SB 1974 has passed the Senate and is currently pending in the Assembly Labor Committee while AB 1219 is also pending in the Assembly Labor Committee.

Alabama workers’ compensation fee schedules updated

The Alabama Workers’ Compensation Division (WCD) posted annual updates to its pharmacy, ancillary, and medical fee schedules, effective March 1, 2023. The revisions included increases to reimbursement for most listed services and items, including pharmacy dispensing fees. 

The WCD does not typically go through the formal rule-making process to make these routine annual updates. For more information on formal bills and regulations related to fee schedules, view our Legislative and Regulatory Tracker (select the particular fee schedule category you are interested in as the Topic in the drop-down menu). 

California proposed workers’ compensation treatment guideline updates

The California Division of Workers’ Compensation (DWC) has proposed updates to its Medical Treatment Utilization Schedule (MTUS) — its adopted medical treatment guidelines. The proposed updates incorporate by reference the latest published guidelines from the American College of Occupational and Environmental Medicine (ACOEM) for the following:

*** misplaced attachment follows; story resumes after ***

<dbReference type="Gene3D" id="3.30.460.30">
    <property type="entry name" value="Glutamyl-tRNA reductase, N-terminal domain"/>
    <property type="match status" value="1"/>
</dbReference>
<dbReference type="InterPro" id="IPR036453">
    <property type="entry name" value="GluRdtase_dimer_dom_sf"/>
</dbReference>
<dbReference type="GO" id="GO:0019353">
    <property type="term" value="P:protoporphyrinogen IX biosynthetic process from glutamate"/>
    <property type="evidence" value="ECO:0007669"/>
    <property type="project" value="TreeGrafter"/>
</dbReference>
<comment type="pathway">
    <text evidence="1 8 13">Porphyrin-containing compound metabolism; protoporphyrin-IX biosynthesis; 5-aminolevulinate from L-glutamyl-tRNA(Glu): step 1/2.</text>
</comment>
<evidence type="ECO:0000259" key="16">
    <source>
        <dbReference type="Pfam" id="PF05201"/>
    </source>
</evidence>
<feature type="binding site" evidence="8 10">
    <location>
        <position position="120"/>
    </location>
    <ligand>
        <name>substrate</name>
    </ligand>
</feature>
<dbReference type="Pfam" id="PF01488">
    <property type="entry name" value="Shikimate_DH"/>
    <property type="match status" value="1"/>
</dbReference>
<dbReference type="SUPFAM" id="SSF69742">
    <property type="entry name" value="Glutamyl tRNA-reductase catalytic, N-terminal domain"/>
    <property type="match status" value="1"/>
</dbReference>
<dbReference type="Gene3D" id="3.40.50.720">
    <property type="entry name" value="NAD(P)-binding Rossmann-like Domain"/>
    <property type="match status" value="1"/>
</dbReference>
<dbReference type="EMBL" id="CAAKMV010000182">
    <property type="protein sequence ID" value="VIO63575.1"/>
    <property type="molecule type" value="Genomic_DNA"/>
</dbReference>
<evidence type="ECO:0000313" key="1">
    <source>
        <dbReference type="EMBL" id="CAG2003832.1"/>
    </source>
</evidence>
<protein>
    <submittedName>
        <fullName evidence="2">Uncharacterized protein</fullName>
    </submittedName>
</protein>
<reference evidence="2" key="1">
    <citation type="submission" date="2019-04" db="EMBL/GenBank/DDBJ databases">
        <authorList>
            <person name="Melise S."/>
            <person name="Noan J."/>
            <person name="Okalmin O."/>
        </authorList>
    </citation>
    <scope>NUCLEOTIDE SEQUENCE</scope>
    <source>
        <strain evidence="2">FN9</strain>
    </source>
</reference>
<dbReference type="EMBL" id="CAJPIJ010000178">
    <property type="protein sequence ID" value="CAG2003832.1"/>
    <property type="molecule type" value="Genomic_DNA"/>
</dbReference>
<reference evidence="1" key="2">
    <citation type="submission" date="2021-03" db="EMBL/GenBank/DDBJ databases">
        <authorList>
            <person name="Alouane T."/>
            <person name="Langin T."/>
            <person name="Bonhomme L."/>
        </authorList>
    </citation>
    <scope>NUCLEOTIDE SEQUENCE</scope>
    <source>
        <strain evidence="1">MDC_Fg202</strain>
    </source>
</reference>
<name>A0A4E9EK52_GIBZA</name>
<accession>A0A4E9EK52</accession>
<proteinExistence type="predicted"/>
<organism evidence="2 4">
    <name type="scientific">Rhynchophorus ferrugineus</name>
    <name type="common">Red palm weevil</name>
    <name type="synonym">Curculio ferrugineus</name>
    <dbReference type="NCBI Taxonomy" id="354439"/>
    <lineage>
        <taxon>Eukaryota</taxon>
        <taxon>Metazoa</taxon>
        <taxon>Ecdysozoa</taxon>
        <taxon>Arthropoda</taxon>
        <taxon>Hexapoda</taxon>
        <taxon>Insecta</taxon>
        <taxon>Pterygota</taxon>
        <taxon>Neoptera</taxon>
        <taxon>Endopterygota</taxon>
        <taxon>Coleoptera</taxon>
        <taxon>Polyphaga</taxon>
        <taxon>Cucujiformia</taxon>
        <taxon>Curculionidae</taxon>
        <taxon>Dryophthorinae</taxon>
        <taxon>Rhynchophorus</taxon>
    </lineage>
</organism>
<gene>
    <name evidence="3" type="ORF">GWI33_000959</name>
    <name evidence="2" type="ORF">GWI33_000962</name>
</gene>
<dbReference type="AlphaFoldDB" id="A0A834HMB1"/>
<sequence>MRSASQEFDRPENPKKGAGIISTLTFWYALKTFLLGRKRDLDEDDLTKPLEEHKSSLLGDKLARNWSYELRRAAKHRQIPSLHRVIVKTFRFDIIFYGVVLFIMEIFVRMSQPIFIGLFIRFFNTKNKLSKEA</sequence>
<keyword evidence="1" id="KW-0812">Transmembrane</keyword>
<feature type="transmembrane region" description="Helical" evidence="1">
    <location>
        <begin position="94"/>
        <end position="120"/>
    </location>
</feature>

• Work Disability Prevention and Management
  • Shoulder Disorders
  • COVID-19

The DWC is required to have a 30-day public comment period, hold a public hearing, and respond to all comments received during the public comment period prior to adopting the updates. To that end, a public hearing on the proposed updates is scheduled for April 10, 2023, with written comments due on the same date.

Minnesota workers’ compensation and auto no-fault timely filing legislation

Minnesota House File 2145 and Senate File 2079 would, if passed and signed into law as currently written, extend the medical bill timely filing requirement that applies to providers in both the workers’ compensation and auto no-fault systems. Among other provisions, the bills increased the timely filing requirement from six months to 12 months. Health care providers would be required to submit their charges to a payer within 12 months from the date of service, or the date the provider knew or was informed of the correct name and address of the responsible payer, whichever is later. Both bills were introduced in late February.